“This culture of impunity as consistently exhibited by the EFCC and its leadership continues to ridicule Nigeria in the comity of nations and sabotage efforts to attract foreign direct investment. Investors only go to jurisdictions where the rule of law and respect for human rights are guaranteed while they shun countries where rule of men predominates.
“We note that by the continued disobedience to the order of the Federal High Court, Mr. Magu and the EFCC have displayed utter contempt for our courts and the country’s judicial system. It is ironic that these are the same courts the EFCC routinely runs to for orders which they zealously implement in the discharge of their mandate under the EFCC Act. It is not for the EFCC and its leadership to pick and choose which court orders to obey or disregard. That is an invitation to anarchy.”
Disobedience to court orders by the Police is also not new. Several instances of police disobedience to court order abound, including but not limited to the recent case between the police and the Peace Corps of Nigeria.
DSS in the eye of storm
However, among the overbearing tendencies of the security agencies with regard to the rule of law in Nigeria, the last straw that seemed to have broken the camel’s back was the recent drama between the convener of RevolutionNow Movement, Omoyele Sowore and the DSS officials. The DSS had on Friday, November 6, invaded Justice Ijeoma Ojukwu’s court in a bid to re-arrest Sowore, who was earlier granted bail the previous day. The invasion inside the hallowed chambers of a Federal High Court in Abuja saw the judge, Ojukwu, and lawyers scampering for safety.
Critical observers of political events in the country collectively agreed that, that singular act of brazen lawlessness exacerbated the already bad human rights records in the country, forcing voices that had been silent over the previous infractions to become vocal.
Nigerians from all walks of life, irrespective of political leaning, cultural cum religious affiliation, as well as economic interest have all been reacting, with many urging the government to call the DSS to order. The international community is not left out among those that have joined the fray to condemn the action of the DSS. Leading the pack among the international community is the United Kingdom (UK). The country through its representative in Nigeria, the British High Commission, has said it was following Sowore’s continued detention and called on the Federal Government to respect the fundamentals of democracy.
In a tweet, the Commission called for respect of the rule of law, saying the ideals set out in the Universal Declaration of Human Rights should be upheld.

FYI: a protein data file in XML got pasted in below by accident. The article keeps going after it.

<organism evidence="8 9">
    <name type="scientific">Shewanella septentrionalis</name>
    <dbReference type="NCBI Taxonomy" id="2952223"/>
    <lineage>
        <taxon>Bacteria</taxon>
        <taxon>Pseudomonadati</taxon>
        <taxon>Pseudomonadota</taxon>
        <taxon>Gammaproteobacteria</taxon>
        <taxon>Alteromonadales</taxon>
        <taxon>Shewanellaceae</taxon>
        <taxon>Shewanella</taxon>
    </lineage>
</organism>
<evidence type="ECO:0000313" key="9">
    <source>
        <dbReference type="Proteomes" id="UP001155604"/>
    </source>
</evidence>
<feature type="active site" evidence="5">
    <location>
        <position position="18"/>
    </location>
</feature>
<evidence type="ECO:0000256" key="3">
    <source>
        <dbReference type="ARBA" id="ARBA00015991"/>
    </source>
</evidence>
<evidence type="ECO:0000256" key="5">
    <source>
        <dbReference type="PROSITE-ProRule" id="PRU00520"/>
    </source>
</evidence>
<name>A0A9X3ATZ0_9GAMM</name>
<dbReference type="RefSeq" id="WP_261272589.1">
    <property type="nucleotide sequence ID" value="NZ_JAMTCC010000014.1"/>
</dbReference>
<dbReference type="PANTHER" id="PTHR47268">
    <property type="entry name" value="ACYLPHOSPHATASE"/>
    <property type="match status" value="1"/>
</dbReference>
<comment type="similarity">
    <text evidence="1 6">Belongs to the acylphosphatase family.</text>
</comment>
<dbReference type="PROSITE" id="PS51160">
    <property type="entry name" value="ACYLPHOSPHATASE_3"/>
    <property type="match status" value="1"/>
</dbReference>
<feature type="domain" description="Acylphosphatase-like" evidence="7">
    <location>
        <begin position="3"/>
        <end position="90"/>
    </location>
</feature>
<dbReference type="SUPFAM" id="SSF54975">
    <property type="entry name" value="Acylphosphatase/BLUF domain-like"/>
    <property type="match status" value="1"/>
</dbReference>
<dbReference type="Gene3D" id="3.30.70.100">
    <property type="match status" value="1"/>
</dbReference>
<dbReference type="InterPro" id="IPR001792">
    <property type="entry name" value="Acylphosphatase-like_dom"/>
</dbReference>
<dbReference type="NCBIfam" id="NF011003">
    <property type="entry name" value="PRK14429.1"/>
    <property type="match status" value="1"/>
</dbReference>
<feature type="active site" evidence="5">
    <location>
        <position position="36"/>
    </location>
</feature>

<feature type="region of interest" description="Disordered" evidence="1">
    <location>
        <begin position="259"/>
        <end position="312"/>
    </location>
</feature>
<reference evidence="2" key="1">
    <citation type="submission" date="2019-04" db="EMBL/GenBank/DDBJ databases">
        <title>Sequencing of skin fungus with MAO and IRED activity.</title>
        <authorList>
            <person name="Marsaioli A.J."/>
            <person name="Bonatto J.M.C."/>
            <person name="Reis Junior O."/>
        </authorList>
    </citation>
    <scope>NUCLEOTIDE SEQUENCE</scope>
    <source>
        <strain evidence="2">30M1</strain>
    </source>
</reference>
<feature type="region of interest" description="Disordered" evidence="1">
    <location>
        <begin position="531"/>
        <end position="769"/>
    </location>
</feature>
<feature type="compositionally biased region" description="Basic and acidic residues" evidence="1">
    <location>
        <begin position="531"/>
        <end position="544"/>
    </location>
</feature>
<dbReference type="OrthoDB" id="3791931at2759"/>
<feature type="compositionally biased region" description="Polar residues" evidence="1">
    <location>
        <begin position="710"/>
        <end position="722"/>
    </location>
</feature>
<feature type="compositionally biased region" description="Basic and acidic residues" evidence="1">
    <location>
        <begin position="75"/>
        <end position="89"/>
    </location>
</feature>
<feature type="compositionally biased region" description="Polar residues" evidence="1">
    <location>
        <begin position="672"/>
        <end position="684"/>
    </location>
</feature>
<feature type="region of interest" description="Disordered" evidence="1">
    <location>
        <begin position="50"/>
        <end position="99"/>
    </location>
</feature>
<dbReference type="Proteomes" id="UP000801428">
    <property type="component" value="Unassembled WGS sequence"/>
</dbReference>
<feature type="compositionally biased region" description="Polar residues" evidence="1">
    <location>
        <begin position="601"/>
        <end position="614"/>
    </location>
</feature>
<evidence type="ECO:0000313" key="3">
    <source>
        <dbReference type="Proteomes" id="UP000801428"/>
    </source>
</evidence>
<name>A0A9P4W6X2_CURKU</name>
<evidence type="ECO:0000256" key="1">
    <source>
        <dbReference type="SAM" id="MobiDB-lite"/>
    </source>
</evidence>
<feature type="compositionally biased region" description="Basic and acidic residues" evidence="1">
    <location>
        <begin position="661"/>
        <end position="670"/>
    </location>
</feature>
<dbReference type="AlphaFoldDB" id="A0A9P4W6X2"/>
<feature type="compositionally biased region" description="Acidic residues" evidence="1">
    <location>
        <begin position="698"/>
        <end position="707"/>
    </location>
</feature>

The Commission said: “As we celebrate Human Rights Day, we encourage all political, state and non-state actors to uphold the ideals set out in the Universal Declaration of Human Rights, signed 71 years ago.
“We are following closely the continued detention of Sowore. Respect for rule of law and free and responsible speech is fundamental for democracy.”
Following the public outcry and condemnation, locally and internationally, the DSS was forced to release an official statement, where it claimed that those who desecrated the temple of justice were not its officials but Sowore’s men, who were bent on tarnishing the image of the agency. But, Nigerians have refused to accept the excuse of the agency, with many urging the DSS to tell their fairy tale to the marine.
The condemnation by Nigerians became so fervent such that one of the media organisations, which hitherto seemed to have lost its bite suddenly, found its voice. The Punch Newspaper broke its long silence, when in its editorial piece last week, it resolved to henceforth, refer to the current government as a regime instead of administration. The paper also resolved that it would equally prefix the president’s name with the title of Major-General, which was the rank he retired with from the army some years back. This position, the paper insisted, would be maintained until the president begins to obey court orders and respect the fundamental rights of Nigerians.
Part of the Punch editorial said: “The entire country and global audience are rightly scandalized by the unfolding saga over Omoyele Sowore and the unruliness of the DSS and the government, but it is only a pattern, a reflection of the serial disregard of the Buhari regime for human rights and its battering of other arms of government and our democratic institution.”
The paper reeled out series of disobedience to court orders by this government, and even compared the current Buhari government with his military era in 1983/84. It made references to how Buhari used the then SSS, and how he is deploying the DSS now to flout the rule of law and concluded thus: “As a symbolic demonstration of our protest against autocracy and military-style repression, PUNCH (all our print newspapers, The PUNCH, Saturday PUNCH, Sunday PUNCH, PUNCH Sports Extra and digital platforms, most especially Punchng.com) will henceforth prefix Buhari’s name with his rank as a military dictator in the 80s, Major General, and refer to his administration as a regime until they purge themselves of their insufferable contempt for the rule of law.”